Fwd: Re: your votes

From: Elaine Hunt (ehunt@ces.clemson.edu)
Date: Wed May 31 2000 - 15:22:18 EEST

>Dear Elaine:
>So what would Dan Rather be telling us after the polls closed?

that this was not a scientific poll rather a quick look at what current
thinking was. Only 26 devoted RPers cast 146 votes. Some only cast one,
some cast 2-5 votes. A total of 146 actual items were suggested that could
be voted on.

a quick 2cents worth written only as a commentary not fact. the topics
defined here were by category (price, process, production, software,
communication, standards, materials) not individual items ....... Hope you
enjoy the comments whether you agree or not. Hope it stimulates thought as
well as actions.

The Rapid Prototyping User Community Speaks

At the beginning of 1999 rapid prototyping experts were beginning to say
that after eleven years the market seemed to be shifting directions. In
order to determine if this was true, a recent poll of the rapid prototyping
mail list, RPML, shows that the user community wants better results from
existing machines while looking to the future of the technology. Using a
list of items generated by the group, the entire list could pick their top
five wishes. The results of this poll seem to indicate that the user
community has definite needs and concerns about the technology and how it
best benefits them and their companies.

Number one on the voting list was engineering like materials from current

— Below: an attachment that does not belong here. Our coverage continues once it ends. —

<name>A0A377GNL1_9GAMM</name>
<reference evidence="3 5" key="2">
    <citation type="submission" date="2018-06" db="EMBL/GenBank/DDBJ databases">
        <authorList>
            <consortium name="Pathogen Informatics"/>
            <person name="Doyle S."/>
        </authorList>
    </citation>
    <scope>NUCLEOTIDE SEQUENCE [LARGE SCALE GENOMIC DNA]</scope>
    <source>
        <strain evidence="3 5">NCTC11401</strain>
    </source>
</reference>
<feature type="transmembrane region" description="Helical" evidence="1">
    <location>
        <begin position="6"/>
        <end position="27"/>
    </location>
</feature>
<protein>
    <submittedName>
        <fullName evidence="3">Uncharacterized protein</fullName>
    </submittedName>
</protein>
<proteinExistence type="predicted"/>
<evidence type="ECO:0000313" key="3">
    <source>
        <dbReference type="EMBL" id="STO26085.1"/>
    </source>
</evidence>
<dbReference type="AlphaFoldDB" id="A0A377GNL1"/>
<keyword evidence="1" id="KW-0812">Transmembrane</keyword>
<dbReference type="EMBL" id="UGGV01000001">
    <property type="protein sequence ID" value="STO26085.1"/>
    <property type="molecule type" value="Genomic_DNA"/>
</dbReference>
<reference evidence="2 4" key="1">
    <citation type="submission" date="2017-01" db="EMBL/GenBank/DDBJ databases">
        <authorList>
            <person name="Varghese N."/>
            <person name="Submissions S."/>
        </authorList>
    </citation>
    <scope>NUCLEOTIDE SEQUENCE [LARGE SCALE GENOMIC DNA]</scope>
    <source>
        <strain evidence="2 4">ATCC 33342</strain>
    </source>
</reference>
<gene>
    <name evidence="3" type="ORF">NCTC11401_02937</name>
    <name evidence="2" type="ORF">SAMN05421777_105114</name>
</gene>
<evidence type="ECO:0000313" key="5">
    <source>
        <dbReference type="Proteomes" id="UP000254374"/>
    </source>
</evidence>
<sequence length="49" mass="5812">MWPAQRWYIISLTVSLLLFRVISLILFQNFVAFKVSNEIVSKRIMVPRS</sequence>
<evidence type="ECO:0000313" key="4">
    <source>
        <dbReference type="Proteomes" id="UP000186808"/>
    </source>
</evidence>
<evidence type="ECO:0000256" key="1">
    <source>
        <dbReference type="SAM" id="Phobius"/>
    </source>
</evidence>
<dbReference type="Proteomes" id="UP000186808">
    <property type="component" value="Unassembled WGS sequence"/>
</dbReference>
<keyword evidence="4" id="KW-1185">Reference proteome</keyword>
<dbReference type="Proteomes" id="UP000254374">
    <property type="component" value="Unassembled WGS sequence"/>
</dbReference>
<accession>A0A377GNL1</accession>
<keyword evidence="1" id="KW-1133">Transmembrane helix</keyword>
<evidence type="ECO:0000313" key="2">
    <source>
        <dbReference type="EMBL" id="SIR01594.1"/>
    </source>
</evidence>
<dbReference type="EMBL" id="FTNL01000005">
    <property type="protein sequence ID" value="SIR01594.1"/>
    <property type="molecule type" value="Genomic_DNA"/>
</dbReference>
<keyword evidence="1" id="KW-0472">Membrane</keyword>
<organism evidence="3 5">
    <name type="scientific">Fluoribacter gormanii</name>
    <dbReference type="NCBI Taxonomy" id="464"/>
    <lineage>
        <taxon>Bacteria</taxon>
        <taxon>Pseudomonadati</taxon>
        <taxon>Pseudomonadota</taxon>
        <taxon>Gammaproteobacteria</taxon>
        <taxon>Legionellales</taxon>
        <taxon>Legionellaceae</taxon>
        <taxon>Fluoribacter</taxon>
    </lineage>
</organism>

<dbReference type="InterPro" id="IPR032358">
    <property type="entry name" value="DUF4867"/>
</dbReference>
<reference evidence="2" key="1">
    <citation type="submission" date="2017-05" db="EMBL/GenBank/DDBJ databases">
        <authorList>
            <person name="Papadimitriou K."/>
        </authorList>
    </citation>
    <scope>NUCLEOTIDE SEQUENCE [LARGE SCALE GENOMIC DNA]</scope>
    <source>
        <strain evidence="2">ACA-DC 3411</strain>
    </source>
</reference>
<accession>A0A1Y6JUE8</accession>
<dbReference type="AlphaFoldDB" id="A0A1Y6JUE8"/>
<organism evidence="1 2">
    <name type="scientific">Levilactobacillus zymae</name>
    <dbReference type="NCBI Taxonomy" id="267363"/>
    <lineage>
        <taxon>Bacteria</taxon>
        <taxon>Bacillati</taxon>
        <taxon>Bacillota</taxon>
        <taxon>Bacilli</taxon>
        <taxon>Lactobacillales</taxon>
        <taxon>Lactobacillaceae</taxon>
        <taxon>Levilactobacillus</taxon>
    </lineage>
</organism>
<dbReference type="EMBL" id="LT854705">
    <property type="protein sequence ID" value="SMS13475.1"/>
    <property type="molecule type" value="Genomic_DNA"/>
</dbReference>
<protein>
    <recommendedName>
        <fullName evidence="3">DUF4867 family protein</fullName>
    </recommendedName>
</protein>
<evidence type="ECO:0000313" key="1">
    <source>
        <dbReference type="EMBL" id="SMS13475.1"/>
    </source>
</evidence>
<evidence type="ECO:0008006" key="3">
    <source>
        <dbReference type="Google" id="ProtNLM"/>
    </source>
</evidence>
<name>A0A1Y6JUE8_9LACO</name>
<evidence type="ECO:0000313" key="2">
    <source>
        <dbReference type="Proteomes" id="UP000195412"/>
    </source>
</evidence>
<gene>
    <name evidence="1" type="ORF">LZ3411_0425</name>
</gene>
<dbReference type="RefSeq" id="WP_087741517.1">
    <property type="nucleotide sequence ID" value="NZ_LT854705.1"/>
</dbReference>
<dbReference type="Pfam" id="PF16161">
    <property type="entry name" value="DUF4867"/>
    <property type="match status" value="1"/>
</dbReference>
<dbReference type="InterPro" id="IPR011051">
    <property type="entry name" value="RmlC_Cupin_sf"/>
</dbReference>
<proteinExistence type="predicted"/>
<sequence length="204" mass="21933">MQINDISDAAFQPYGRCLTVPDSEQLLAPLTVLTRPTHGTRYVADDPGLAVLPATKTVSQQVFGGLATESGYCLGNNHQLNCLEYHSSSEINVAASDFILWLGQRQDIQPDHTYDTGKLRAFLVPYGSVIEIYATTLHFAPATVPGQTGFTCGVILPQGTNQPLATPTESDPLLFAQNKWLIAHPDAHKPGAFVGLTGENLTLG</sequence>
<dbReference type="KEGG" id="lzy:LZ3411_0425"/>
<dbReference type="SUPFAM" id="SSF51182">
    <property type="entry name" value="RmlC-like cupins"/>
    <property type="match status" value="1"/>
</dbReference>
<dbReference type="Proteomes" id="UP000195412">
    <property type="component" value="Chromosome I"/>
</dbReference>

RP systems. While material suppliers face a daunting task of creating
material for existing machines, the user community expects better and
better materials faster and faster. This top wish included expectations
that these new engineering type materials would create parts quickly and
have the ability to be used in functional testing like engine manifolds,
heads, and automotive transmissions. Coupled with the need for better
material properties was the call for realistic and fair prices for both RP
equipment and resins. The user community not only wants new materials
quickly but also at a low cost.

While the need for engineering type materials was the number one wish, the
wish for a standardized RP-machine independent benchmark/test part followed
a close second. Efforts in the past have failed to identify such a part
or group of parts. The only part ever identified as a test part was
created by Ed Garguiulo while working at Dupont, now DSM-SOMOS, and is
known as the User Part. While this part was created as a benchmark for SLA
machines, it has to be scaled to fit other systems and direct correlation
between these RP systems is lost. Also the NASUG adopted a Kodak part as
their benchmark rapid tooling part but this part has never been adopted by
other user groups or vendors. Votes for standardized testing methods
(RP-machine independent) and unified quality standards and/or parameter